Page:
Additionally, starting or stopping birth control can lead to irregular periods as your body adjusts to the hormonal changes.
Stress can also have an impact on your menstrual cycle. When stressed, your brain can alter the hormones that regulate your menstrual cycle, potentially leading to skipped or lighter periods. Once the stressful situation decreases, your periods should return to normal.
7. Over Exercising
Frequent and intense exercise can cause changes in your menstrual cycle. Athletes may experience alterations in their periods due to the physical stress, low body weight, and high energy expenditure associated with rigorous training.
8. Eating Disorders
Eating disorders like anorexia could also lead to irregular periods due to low body weight. These conditions can disrupt the hormonal balance responsible for regulating your menstrual cycle.
9. Polycystic Ovary Syndrome (PCOS)
PCOS is a hormonal disorder resulting in irregular periods or the end of menstruation. This condition is also responsible for other symptoms such as weight changes, acne, facial hair growth, and infertility.
Suppose your healthcare provider suspects you have PCOS. In that case, they may recommend treatments such as weight management and contraceptive pills to regulate your menstrual cycle. Metformin, a pharmaceutical prescribed for the treatment of type 2 diabetes, has been found to potentially enhance ovulation and regulate insulin levels.
10. Serious Medical Conditions
Unusual or irregular periods can sometimes be indicative of more severe health conditions. Regular periods typically signify that your body is functioning correctly. Therefore, a light period may signal underlying problems with hormone levels or other medical issues. Conditions affecting the reproductive organs can also lead to irregular periods.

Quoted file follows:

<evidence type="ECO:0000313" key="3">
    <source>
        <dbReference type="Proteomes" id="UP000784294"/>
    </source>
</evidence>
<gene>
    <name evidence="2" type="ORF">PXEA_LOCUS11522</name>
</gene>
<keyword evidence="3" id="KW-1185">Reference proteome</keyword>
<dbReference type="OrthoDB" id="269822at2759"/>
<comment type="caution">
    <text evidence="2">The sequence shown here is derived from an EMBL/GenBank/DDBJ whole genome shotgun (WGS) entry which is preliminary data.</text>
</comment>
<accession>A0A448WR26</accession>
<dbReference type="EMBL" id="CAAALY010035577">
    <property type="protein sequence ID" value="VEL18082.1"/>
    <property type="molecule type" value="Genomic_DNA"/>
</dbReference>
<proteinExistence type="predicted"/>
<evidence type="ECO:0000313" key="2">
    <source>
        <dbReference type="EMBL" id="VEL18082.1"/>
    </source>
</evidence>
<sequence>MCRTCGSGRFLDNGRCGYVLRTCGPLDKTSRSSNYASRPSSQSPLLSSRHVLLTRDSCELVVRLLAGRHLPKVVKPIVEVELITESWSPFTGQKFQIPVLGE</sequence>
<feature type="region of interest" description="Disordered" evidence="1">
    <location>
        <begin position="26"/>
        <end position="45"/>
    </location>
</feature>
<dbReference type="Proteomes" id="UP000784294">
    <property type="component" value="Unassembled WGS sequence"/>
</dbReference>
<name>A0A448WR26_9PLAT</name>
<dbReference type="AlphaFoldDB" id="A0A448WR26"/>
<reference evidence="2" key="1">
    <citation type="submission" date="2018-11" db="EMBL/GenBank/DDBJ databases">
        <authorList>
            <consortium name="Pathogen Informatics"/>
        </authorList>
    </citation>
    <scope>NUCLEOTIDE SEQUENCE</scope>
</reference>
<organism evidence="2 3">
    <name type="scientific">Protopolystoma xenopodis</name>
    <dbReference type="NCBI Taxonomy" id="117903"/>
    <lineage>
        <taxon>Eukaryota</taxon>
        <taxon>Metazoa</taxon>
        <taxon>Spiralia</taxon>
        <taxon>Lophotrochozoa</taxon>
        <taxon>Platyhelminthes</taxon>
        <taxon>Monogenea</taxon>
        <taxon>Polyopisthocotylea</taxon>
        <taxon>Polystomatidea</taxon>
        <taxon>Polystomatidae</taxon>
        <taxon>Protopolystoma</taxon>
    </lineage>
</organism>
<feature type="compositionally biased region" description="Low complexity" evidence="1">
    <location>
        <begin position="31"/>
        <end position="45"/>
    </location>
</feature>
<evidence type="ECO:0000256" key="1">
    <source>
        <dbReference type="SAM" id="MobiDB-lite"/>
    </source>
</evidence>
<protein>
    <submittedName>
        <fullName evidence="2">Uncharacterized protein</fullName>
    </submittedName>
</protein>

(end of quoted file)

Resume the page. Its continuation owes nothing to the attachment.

When can you see the Doctor?
It is expected to experience some variations in your menstrual cycle, but it may be necessary to reach out to a healthcare provider if:
You miss three consecutive periods and are not pregnant.
You suspect you might be pregnant.
You have irregular periods.
You experience bleeding between periods.
You feel severe pain during your period.
Additionally, if you notice any other unusual symptoms, it is essential to seek medical advice.
Treatment Options for Abnormal Lighter Flow
If your light periods persist or are accompanied by concerning symptoms, you may require further evaluation and treatment. Here are some potential approaches:
If you develop an infection that affects your menstrual cycle, it is essential to keep your genital area clean and dry. Avoid wearing tight clothing, as sweat and dirt accumulation can worsen the issue. Depending on the type of infection, topical antifungal, creams, or oral antibiotics may be recommended.
Superficial skin cysts that do not cause significant discomfort may not require treatment. However, suppose you find a cyst bothersome or infected. In that case, a doctor can address it by injecting medication, draining it, or removing the cyst.
Also Read: Are Ovarian Cysts Painful?
Light periods may not always be a cause for concern. In fact, a period lasting just two to three days can still be considered normal. However, it is crucial to remain alert about changes in your menstrual cycle and seek medical attention if you experience persistent alterations. Tracking your menstrual patterns and discussing any concerns with your healthcare provider can ensure your reproductive health remains in good condition. Remember that everyone’s body is unique, and what is “normal” for one person may differ from another, so open communication with your healthcare provider is vital to maintaining your overall well-being.